Caste, religion and reservations

The Indian judicial system, though attempting to right a societal imbalance caused by the caste system, finds itself restrained by archaic laws undoubtedly influenced by caste and religion

If there exists in society a conflict between law and the guardians of justice, is it possible to gain freedom from the chains formed by caste and religion? The socio-economic and sociopolitical dynamics of caste and religion will not change anytime soon because the archaic laws, flawed judicial interpretations and the lack of political will – all of which have hindered social justice in the past – remain.

Reservation-to-backward-MuslimsReservation appears to be a deep-rooted conspiracy involving society, judiciary and politicians to force Dalits to remain Hindu and keep their Dalit identity intact. Dalits, currently 25 per cent of the population of India, are being bound with the shackles of caste and religion by the party in power and by upper-caste Hindus. In different parts of the country, slogans of “Ghar Wapsi” and the waving of the saffron flags have given rise to violence.

According to the 2011 Census, Scheduled Castes and Scheduled Tribes make up 16.6 percent and 8.6 per cent of the population, respectively. According to Article 366 (24) read in conjunction with Article 341 (1), “Scheduled Castes” means “such castes, races or tribes or parts of or groups within such castes, races or tribes as are deemed under Article 341 to be scheduled castes for the purposes of this Constitution”.

The Constitutional (Scheduled Castes) Order, 1950 says that “no person who professes a religion different from the Hindu (the Sikh or the Buddhist) religion shall be deemed to be a member of a Scheduled Caste”. The Presidential Order, 1950 was amended by the Parliament in 1956 to include Dalit Sikhs and in 1990 to include Dalit Buddhists.

It is crystal clear that the reservations for Scheduled Castes under this order are only available to Hindus (along with Sikh or Buddhist Dalits) and not to the Dalits who are Christians or Muslims or belong to any other religion. It means that a Scheduled-Caste Hindu may enjoy the benefits of reservation so long as they remain Hindu; and if they convert to any other religion they don’t qualify for reservation. But if an upper-caste Hindu girl marries a Dalit, or an upper-caste Hindu boy is adopted by a Dalit, they may not be treated as Scheduled Caste for the purpose of reservation.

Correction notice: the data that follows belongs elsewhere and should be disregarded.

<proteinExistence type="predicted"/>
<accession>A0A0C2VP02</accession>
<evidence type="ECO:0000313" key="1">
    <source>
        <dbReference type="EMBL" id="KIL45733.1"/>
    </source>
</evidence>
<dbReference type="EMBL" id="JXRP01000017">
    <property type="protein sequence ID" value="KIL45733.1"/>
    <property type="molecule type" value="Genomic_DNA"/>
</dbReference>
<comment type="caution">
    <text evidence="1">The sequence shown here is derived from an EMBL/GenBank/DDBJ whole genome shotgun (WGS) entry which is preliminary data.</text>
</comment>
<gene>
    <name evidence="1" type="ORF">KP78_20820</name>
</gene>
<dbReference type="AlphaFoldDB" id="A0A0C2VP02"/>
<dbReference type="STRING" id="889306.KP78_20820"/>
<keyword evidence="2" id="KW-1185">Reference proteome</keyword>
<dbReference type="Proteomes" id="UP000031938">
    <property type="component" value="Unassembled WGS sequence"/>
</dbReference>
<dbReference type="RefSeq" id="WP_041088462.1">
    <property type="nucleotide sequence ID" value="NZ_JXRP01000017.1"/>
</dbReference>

Indubitably, Scheduled Caste is defined on the sole criterion of religion. Therefore, individuals professing Islam, Christianity and other faiths are excluded. Although India is a secular state and article 15 of the Constitution prohibits discrimination on the grounds of religion, race, caste, sex or place of birth, the Article also says that “nothing shall prevent the State from making any special provision for the advancement of any socially and educationally backward classes of citizens or for the Scheduled Castes and the Scheduled Tribes”. Why is it that this special tool for advancement is actively being denied to Dalits who aren’t Hindus but Christians, Muslims and Jains, among others? Astonishingly enough, for all other purposes and Hindu laws, the term Hindu includes Sikh, Buddhist and Jain, yet the Order of 1950 excludes the Jains, citing the absence of a caste system.

What happened to the basic concept of “equality” propounding “equality before the law or the equal protection of the laws” and “equality of opportunity for all citizens in matters relating to employment or appointment to any office under the State” guaranteed in the Constitution of India? How can the “non-obstante” clause in the Constitution overshadow the ambit of equality enunciated in Article 14 and 21 of the Constitution of India?

In this context, what do we think of the Sachar Committee report which has pointed out that Muslims are among the most economically, educationally and socially backward sections of Indian society? What has happened to the Justice Ranganath Misra Commission’s report (2007) on delinking the Scheduled Caste status from religion and making it religion-neutral as in the case of the Scheduled Tribes?

A number of private members’ bills have been moved in Parliament but to no avail. An official “Constitution (Scheduled Castes) Order (Amendment) Bill” was also drafted in 1996 but with state/ UT governments, and recommendations from the Gopal Singh Panel (1983), Central Minorities Commission, and Scheduled Castes and Scheduled Tribes Commission failing to find common ground, the bill was not introduced in Parliament.